20160608_204920Many people have raised questions about the claim Entergy frequently makes that they supply 25% of the electricity used in New York City and Westchester County.  I asked Roger Witherspoon, environmental journalist, who has written about this issue for clarification.  Here is his response.

–Marilyn Elie, Indian Point Safe Energy Coalition

Many are concerned that closing Indian Point would have an impact on our supply of electricity and that the 2,060 MW’s the plant produces must be replaced to avoid black outs.  In reality closing Indian Point would have no impact at all on the Westchester/New York City grid. Here is why: essentially, the electricity from Indian Point has been replaced by the free market. At this point, the twin reactors provide about 5% of the electricity used in this section of the grid. They are not capable of providing 25% — they never have, and never will. Here is a link to a story I wrote about it in 2012, titled “Turning off Indian Point and Keeping the Subways Running.”  http://bit.ly/ZvIi41.  The details are as follows.

1. Who Provides What

When the state adopted deregulation and implemented it between 1998 and 2001, utilities were required to decide to be either transmission companies or generating companies. They could no longer be vertically integrated monopolies. Con Ed chose to be a transmission company, and transmits all of the electricity used in this area. The company sold Indian Point 2 to Entergy and unloaded its gas plants to other firms. It charges transmission fees to some 3.5 million residential and 250,000 business customers.  It buys electricity from various vendors.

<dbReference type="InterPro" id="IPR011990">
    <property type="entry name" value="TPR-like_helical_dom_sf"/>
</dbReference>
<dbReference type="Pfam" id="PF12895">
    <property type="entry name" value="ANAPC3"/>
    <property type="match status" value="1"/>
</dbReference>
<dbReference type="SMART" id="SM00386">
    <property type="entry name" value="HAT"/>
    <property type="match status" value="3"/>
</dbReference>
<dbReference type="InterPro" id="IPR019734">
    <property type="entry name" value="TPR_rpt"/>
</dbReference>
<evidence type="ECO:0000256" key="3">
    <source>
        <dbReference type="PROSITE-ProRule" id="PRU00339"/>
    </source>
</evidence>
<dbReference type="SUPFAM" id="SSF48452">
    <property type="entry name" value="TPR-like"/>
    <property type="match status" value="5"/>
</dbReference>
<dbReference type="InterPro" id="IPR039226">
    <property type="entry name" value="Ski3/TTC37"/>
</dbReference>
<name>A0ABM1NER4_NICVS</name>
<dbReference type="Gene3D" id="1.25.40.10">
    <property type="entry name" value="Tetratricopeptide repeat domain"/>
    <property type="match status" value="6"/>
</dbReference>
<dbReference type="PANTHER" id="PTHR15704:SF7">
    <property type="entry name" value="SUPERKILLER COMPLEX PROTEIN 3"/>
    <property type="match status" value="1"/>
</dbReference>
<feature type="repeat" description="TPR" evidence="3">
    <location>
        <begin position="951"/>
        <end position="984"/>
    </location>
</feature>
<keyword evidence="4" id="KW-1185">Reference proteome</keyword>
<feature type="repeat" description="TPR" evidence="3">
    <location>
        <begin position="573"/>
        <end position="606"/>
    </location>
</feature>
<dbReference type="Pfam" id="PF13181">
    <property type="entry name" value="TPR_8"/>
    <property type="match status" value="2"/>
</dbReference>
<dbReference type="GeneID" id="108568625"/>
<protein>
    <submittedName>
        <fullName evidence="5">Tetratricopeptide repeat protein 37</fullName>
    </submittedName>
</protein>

The New York Power Authority, a non-profit agency which built and managed Indian Point 3 and Fitzpatrick, an upstate reactor, sold both to Entergy in 2001. NYPA provides low-cost electricity to municipal customers: the airports, MTA, Metro North, public schools, street lights, and public housing throughout NYC and Westchester. NYPA gets electricity from hydro plants it owns, and purchases electricity from other vendors. 

Entergy, which owns both Indian Point plants, sells electricity in two ways: under long term contracts, and on the various markets (day ahead, hourly, and 15-minute) run by the New York Independent System Operator, which is responsible for maintaining the state grid. 

2. The Numbers

According to Con Ed, the average peak load in the summer is 13,000 MW for NYC/Westchester which are both part of the same grid. The peak load drops to 9,000 MW in the middle of winter.

Initially, both Con Ed and NYPA had 7-year contracts with Entergy claiming 100% of the output from the two reactors. That 2,060 MW, the maximum output from the plant, represented 16% of the summer usage and 22% of the winter peak load.  You will note, 25% would have required Indian Point to deliver 3,250 MW in the summer and 2,250 MW in the winter. It is impossible for Indian Point to provide either figure since their maximum combined production is 2,000 MW.